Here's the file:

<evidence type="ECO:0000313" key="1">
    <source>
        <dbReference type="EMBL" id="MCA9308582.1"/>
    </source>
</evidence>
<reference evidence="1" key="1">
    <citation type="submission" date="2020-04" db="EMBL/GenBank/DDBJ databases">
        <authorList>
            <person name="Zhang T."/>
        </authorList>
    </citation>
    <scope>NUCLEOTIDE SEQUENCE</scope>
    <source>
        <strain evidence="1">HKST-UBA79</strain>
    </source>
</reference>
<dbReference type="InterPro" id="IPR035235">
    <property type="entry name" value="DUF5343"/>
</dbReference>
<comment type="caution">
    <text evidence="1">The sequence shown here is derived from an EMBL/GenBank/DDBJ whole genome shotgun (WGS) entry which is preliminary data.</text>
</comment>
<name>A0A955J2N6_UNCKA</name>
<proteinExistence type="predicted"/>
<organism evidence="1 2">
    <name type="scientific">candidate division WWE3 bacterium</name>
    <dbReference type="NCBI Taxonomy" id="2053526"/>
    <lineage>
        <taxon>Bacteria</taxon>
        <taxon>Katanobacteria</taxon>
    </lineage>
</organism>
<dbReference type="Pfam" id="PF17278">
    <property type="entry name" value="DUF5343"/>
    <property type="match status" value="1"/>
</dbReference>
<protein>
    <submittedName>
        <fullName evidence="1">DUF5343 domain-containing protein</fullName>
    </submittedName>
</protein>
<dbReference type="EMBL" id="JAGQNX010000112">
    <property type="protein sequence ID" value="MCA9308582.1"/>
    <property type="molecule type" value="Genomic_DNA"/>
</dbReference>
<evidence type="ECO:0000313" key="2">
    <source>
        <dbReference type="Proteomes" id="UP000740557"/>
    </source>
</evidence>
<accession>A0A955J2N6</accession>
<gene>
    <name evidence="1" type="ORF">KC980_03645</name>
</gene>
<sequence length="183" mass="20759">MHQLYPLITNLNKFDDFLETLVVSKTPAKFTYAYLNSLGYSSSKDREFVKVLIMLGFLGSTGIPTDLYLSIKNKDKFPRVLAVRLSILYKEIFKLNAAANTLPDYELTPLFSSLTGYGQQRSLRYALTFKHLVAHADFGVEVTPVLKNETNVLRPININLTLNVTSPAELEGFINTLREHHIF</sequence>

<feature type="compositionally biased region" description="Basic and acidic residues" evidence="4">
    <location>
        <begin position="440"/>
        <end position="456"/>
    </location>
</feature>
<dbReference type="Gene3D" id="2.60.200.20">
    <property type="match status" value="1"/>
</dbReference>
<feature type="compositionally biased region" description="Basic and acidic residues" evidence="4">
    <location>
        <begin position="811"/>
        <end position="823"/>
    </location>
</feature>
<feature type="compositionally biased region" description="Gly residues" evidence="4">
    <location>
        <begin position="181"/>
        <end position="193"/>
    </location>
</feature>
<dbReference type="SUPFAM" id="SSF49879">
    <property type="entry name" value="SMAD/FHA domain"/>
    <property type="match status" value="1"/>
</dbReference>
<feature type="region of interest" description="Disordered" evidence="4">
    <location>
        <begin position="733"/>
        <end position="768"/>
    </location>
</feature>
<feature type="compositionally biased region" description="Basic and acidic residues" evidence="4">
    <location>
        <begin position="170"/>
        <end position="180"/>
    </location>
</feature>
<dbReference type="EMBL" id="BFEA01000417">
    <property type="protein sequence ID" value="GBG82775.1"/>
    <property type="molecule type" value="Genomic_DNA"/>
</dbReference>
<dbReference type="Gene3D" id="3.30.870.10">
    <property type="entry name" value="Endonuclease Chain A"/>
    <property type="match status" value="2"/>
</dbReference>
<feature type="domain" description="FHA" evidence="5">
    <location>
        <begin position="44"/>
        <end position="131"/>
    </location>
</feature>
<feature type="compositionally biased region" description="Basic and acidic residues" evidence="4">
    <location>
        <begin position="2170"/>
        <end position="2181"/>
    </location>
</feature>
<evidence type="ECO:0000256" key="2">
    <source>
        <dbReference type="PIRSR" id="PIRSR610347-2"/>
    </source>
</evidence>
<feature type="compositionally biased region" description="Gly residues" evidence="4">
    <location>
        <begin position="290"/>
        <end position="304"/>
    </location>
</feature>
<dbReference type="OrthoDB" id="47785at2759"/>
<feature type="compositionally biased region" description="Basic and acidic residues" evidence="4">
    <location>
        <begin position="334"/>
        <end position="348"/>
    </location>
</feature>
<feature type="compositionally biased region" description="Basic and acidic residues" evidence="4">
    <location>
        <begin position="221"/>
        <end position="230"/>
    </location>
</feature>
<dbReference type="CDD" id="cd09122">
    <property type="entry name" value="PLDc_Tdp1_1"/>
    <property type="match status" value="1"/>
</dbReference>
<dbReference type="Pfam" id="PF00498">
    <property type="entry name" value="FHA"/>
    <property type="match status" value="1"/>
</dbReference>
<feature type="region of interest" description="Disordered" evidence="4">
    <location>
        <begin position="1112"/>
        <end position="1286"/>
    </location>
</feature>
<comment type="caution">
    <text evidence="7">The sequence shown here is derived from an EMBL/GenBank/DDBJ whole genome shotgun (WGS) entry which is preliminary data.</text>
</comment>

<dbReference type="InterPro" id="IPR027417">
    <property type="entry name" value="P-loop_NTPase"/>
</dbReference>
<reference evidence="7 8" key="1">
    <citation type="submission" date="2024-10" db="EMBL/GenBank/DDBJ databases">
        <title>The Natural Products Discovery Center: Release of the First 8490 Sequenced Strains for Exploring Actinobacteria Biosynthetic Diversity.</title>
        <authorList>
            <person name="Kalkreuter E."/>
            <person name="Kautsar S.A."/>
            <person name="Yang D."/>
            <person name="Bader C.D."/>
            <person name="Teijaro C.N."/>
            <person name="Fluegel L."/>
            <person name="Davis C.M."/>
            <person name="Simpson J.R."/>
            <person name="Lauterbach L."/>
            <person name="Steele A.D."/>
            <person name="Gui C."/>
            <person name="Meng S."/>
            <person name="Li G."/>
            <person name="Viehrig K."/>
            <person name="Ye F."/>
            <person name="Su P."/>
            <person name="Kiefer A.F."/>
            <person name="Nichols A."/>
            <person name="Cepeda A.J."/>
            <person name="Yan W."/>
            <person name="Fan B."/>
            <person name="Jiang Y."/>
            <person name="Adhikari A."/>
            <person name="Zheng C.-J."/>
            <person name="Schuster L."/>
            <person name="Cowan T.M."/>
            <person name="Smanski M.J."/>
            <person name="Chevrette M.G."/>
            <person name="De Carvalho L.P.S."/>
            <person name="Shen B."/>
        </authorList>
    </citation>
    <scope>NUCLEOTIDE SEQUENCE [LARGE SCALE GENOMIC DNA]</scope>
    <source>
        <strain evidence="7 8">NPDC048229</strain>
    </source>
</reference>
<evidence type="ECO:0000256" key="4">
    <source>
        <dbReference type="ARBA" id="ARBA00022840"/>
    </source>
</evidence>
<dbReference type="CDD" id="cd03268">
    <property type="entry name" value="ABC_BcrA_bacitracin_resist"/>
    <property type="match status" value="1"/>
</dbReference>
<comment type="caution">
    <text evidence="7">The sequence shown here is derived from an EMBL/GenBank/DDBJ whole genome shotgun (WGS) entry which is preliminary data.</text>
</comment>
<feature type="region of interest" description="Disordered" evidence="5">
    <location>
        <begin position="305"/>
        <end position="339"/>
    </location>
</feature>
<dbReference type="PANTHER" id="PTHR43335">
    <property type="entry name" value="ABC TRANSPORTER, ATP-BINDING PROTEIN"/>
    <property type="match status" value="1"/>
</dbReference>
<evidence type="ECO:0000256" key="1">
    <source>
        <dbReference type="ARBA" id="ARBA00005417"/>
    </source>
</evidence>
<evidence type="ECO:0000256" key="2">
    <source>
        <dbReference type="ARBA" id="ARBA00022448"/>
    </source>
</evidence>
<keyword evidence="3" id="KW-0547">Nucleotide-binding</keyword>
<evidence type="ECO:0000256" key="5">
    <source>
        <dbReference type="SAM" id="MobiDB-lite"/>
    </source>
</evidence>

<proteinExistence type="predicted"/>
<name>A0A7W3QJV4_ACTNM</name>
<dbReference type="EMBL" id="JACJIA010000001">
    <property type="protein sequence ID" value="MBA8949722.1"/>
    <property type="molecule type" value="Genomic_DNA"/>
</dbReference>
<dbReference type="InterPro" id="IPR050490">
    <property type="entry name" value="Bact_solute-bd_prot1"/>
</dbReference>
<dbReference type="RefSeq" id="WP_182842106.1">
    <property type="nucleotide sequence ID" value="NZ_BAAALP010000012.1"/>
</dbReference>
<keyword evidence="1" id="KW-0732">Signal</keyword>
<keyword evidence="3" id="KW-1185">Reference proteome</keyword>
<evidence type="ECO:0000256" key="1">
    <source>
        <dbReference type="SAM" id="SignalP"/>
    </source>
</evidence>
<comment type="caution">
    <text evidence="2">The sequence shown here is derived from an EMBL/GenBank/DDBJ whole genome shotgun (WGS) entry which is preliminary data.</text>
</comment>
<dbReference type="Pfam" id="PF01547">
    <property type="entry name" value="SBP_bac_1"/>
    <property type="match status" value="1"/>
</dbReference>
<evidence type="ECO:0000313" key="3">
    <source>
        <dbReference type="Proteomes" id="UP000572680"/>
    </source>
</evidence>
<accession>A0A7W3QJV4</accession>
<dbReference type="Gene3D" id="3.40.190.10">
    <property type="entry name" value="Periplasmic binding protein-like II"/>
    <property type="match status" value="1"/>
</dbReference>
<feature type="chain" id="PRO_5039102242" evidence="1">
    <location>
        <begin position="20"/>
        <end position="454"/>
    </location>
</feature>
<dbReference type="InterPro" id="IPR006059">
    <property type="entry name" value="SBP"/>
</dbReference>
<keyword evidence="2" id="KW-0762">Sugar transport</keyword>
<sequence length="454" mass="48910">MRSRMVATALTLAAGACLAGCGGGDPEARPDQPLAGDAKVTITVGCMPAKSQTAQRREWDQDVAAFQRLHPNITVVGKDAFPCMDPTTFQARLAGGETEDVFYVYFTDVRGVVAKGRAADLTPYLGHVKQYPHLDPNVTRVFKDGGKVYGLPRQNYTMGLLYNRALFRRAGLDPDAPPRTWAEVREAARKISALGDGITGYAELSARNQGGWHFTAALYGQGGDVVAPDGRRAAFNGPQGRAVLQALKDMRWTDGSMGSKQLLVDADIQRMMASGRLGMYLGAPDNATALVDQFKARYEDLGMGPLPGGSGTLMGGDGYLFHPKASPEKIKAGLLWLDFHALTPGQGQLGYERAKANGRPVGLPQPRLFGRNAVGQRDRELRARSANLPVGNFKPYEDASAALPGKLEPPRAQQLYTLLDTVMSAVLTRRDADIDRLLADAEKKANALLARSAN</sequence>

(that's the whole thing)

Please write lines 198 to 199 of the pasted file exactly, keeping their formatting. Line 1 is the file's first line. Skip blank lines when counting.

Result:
<evidence type="ECO:0000256" key="4">
    <source>